Friday, March 02, 2007
Frankenstein Friday: Steve Ditko's Mountain Monster
This is a Frankenstein story that at first glance looks traditional. It has the traditional look, the European setting, and it has the big monster. But without giving away the plot, I can say this story has two surprises: what the monster is, and what he becomes. Other than that, you're just going to have to read it.
The story came as one of two new stories in a book with two reprints, Fantastic Giants #1, September, 1966, published by Charlton Comics. It was an all-Ditko issue, reprinting two of his early '60s books, Konga #1, and Gorgo #1. I bought the original issues of those titles off the stands when they came out. At the time I was familiar with Ditko from the Charlton science fiction and mystery comics, and also from his short stories, back-ups for Jack Kirby's lead stories in the Atlas monster comics. I had even figured out that the name "Kodti," with which some Charlton stories and covers were signed, was an anagram of his name. Duh. That didn't take much brainpower, because Steve Ditko's work looks like no one else's. He never tried to draw in any other style but his.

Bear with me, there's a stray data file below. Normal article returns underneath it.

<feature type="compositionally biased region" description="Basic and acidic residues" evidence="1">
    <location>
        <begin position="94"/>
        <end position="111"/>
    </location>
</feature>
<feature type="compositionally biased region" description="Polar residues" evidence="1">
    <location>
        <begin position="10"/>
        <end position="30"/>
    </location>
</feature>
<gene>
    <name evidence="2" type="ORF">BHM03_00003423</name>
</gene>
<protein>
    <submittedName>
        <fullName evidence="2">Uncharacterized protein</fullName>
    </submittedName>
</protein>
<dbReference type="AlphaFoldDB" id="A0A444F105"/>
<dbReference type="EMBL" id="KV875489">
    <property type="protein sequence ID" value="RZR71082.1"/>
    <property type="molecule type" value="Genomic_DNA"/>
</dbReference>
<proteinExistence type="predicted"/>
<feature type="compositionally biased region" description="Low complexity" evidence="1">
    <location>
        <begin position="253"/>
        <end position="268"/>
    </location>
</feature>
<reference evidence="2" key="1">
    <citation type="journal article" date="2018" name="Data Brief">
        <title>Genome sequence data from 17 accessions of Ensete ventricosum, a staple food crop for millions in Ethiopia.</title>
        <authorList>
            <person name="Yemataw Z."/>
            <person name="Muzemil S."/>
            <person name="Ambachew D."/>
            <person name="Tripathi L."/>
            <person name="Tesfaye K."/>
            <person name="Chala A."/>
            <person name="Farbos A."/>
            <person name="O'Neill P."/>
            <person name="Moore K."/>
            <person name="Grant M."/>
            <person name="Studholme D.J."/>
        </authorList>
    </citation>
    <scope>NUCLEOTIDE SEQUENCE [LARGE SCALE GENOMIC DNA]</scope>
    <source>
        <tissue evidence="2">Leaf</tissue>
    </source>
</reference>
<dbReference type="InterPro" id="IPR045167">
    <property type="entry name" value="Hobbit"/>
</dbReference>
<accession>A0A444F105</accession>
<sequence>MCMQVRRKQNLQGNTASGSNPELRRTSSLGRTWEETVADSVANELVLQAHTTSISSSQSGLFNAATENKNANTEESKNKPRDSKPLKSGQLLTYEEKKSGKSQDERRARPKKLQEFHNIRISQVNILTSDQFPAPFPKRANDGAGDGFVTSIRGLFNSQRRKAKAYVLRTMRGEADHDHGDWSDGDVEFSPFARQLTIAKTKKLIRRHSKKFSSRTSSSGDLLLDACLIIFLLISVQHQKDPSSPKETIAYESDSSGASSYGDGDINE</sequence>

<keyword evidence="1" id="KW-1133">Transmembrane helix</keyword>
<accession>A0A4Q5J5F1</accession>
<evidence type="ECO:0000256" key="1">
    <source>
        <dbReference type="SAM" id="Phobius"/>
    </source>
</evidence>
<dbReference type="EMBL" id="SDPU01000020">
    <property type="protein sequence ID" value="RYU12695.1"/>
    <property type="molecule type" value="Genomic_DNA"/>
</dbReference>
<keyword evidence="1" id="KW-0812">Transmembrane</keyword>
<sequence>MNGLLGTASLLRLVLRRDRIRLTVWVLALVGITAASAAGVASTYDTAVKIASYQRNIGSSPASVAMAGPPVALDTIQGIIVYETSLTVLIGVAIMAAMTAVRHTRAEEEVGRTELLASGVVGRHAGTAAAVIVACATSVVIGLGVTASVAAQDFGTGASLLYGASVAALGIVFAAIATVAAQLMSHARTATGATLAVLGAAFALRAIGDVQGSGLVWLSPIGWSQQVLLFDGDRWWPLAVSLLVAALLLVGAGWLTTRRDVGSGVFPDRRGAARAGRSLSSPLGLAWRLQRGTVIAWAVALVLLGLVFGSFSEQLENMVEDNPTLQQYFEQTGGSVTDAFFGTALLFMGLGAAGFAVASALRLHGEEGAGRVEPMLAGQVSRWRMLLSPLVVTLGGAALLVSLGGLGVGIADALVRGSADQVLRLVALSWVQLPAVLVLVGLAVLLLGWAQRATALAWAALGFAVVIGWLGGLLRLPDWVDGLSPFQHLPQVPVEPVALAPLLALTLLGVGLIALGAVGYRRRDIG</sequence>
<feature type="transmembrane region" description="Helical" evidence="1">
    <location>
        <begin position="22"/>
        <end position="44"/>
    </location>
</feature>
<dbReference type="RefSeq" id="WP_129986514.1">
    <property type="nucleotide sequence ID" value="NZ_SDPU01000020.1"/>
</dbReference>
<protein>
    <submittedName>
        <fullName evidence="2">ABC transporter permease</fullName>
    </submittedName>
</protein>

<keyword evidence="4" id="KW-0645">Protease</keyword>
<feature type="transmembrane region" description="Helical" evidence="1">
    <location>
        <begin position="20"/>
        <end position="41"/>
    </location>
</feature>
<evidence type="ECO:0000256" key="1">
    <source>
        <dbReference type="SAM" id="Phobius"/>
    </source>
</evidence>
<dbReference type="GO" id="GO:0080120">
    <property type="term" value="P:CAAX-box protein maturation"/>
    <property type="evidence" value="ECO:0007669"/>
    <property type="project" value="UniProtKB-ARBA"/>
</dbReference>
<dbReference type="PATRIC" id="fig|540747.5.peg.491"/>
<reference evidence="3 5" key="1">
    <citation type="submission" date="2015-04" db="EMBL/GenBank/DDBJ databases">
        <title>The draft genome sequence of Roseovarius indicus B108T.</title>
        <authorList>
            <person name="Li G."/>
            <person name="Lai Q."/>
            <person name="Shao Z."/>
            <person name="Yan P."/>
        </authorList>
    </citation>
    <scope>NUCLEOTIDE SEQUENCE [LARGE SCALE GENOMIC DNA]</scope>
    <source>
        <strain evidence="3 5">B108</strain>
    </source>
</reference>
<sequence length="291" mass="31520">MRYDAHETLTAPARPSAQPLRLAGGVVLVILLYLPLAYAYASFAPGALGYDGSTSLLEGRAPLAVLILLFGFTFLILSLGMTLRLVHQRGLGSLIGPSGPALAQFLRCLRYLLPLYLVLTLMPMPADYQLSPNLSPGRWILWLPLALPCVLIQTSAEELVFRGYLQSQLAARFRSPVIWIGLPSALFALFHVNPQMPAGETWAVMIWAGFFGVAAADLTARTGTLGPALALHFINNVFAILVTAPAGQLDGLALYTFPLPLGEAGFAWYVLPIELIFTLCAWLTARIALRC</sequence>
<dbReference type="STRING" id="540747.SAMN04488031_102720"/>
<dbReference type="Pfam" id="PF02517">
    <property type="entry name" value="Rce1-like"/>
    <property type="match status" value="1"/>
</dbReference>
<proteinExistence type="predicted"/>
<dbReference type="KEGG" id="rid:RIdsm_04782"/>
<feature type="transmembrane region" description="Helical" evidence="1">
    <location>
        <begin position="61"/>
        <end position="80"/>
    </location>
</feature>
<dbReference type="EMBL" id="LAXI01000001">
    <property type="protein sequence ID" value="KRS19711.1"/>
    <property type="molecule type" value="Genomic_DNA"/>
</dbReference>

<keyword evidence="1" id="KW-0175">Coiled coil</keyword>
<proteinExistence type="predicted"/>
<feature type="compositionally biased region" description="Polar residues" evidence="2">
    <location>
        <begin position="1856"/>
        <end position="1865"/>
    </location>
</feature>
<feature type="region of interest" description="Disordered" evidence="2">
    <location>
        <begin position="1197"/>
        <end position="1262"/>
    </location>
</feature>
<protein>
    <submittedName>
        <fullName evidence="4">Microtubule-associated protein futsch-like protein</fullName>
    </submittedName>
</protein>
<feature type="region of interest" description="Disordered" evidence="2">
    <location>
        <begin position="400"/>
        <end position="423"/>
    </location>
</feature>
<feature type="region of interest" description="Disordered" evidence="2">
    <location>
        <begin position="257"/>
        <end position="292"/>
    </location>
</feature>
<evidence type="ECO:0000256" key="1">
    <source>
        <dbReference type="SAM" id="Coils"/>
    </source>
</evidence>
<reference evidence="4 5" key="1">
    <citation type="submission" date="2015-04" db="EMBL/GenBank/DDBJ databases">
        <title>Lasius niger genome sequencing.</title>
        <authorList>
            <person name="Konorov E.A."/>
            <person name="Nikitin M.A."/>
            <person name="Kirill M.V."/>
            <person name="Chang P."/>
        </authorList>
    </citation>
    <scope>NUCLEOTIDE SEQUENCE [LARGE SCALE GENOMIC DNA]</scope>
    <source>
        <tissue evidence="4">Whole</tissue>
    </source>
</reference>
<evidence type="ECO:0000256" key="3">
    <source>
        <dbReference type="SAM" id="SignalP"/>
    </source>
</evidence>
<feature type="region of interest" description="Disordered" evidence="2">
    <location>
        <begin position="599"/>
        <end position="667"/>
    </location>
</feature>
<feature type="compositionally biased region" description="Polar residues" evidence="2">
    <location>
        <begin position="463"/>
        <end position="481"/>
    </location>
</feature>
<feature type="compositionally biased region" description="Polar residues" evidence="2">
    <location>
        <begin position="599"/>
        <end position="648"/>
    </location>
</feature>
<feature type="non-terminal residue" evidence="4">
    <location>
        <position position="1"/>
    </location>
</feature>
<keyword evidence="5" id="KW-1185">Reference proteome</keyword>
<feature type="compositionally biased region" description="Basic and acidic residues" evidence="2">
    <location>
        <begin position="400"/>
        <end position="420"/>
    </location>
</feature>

The cover of this comic is especially enjoyable because of the unique caricature Ditko did of himself, plopped into the middle of the picture.
Even if this seems like heresy to some, I liked Ditko's work much better in the mystery and science fiction comics than I did as a super-hero artist. There wasn't anything wrong with his super-heroes, but it was in the anthology comics, the endless number of five-to-eight pagers he drew that I grew to appreciate him. Nowadays that's where my main interest is in Ditko's work.